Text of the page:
Government plans to broaden Magdalene redress scheme welcomed

Ombudsman had found some women who worked in laundries were treated unfairly by Department of Justice

A senior counsel has been appointed to review disputed cases in the Magdalene redress scheme

A senior counsel has been appointed to review disputed cases in the Magdalene redress scheme

 

The Minister for Justice briefed the Cabinet on Tuesday on proposals for broader access to the Magdalene redress scheme and on implementing recommendations made by the Ombudsman in a scathing report last November.

Charlie Flanagan also announced the appointment of senior counsel Mary O’Toole to review disputed cases and to advise on applicants who may lack capacity to accept redress.

In a statement he said: “I am committed, as are my Government colleagues, to honouring the commitments we have made to the Magdalene women. To date, over 691 applicants have received redress under the ex gratia Magdalene Restorative Justice Scheme, along with other enhanced Health and Social Protection supports.

“I will work with the Ombudsman and with colleagues in Government to address these matters as quickly as possible.”

He reported to Cabinet colleagues on a “a very positive and constructive meeting” he and Taoiseach had with Ombudsman Peter Tyndall about the redress scheme on April 10th.

Last November in his report Mr Tyndall found that some women who worked in Magdalene laundries were treated in a “manifestly unfair” way by the Department of Justice under the terms of the scheme prepared by Mr Justice John Quirke in 2013.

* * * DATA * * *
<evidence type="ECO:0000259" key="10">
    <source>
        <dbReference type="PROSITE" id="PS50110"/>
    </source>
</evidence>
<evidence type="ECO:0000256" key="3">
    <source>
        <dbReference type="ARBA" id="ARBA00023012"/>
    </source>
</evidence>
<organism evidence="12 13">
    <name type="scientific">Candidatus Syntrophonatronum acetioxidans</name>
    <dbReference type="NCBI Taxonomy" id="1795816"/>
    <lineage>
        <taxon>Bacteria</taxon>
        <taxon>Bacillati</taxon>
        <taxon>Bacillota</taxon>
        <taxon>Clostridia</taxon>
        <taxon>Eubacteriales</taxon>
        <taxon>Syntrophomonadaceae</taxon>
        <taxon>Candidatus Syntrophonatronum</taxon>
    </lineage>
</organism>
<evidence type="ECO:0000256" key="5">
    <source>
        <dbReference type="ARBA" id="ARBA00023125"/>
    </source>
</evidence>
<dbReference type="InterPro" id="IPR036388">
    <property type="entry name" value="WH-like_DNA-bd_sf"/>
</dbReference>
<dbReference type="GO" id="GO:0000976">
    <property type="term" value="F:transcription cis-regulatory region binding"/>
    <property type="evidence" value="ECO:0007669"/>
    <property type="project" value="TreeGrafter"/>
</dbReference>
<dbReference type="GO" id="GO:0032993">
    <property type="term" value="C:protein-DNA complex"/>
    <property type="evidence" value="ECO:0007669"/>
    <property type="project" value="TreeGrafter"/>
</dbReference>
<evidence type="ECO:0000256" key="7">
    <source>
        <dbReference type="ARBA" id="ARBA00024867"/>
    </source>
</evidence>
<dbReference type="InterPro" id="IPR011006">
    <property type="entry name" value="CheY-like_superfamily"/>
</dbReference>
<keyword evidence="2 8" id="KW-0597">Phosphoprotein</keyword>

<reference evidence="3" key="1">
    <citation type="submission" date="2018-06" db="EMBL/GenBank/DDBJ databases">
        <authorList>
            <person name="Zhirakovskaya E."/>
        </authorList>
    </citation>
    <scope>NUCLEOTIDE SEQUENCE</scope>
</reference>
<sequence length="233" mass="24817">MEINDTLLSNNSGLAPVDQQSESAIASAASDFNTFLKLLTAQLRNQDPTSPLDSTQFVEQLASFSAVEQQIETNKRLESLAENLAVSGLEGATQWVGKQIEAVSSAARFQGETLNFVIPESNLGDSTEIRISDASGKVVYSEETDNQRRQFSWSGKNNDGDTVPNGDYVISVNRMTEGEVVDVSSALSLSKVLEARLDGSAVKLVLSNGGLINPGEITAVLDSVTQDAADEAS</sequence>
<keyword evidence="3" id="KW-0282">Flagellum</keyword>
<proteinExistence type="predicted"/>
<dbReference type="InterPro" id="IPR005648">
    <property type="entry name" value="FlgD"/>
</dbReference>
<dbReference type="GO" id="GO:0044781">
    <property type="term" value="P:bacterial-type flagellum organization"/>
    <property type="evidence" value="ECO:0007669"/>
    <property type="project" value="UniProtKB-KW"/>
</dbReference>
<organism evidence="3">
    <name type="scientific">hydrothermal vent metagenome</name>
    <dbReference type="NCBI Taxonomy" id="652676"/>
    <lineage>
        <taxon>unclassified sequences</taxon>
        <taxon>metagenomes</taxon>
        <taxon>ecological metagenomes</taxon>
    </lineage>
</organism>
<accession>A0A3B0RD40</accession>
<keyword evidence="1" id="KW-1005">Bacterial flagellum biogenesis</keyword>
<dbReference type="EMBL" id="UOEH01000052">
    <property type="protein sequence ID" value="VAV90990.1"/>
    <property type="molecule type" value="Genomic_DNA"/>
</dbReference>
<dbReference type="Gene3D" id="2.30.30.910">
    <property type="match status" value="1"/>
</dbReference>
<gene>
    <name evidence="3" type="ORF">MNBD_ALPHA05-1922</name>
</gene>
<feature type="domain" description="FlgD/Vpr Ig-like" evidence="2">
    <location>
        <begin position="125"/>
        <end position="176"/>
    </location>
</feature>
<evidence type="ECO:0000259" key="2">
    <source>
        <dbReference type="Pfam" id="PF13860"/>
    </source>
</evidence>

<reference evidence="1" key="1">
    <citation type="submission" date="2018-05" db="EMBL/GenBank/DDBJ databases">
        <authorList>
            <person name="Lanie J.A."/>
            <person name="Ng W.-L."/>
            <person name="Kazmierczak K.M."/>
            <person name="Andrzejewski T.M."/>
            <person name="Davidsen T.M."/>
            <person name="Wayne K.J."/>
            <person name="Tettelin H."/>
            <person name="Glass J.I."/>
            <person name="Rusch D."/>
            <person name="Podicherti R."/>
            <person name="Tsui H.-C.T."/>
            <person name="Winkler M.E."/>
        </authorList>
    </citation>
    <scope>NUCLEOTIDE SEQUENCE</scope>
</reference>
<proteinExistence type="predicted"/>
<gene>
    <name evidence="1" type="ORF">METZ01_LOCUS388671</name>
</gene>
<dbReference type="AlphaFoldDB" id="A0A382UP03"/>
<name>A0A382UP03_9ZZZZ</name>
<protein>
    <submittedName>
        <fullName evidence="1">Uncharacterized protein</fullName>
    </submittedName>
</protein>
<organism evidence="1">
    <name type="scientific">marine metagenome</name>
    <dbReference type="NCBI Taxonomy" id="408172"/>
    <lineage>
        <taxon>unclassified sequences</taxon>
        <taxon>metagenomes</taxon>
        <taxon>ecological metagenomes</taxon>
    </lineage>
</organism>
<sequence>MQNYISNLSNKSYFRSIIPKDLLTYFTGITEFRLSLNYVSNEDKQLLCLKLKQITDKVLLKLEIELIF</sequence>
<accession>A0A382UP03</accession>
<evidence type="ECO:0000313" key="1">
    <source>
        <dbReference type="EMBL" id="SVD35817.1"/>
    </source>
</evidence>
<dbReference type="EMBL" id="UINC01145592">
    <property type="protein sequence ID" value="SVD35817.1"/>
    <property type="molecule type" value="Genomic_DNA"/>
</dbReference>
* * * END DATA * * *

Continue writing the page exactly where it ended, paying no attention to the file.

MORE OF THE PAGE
The inquiry found younger women who were living in the same buildings or convent as older women registered as being in the laundries had been refused access to the scheme because they were registered with industrial schools or training centres.

On Tuesday, Mr Tyndall welcomed a statement from Mr Flanagan, as did the the Justice for Magdalene’s Research (JFMR) group.

Mr Tyndall said it was “ a significant step forward for the women who were so badly treated when in the Magdalene laundries.”

It was “ now essential that there is an early and full outcome and that the women do not face further unnecessary delay,” he said.

Dr Katherine O’Donnell of JFMR welcomed “the leadership being shown by Charlie Flanagan” on the issue. Noting that the Ombudsman’s report had been “damning”, she said: “it takes a lot of leadership to front up to such criticisms”.

She also commended the Taoiseach and other members of the Government for addressing the matter seriously.

Dr O’Donnell has also welcomed Mr Flanagan’s sponsorship of a two-day event for surviving Magdalene women in Dublin on June 5th and 6th.

A member of the committee preparing it, she said: “this is a very important breakthrough which we are delighted with”.

At least 200 women are expected to attend the event, which will include ceremonies at the Mansion House with Lord Mayor Mícheál MacDonncha and Dublin City councillors, and at Áras an Uachtaráin with President Michael D Higgins.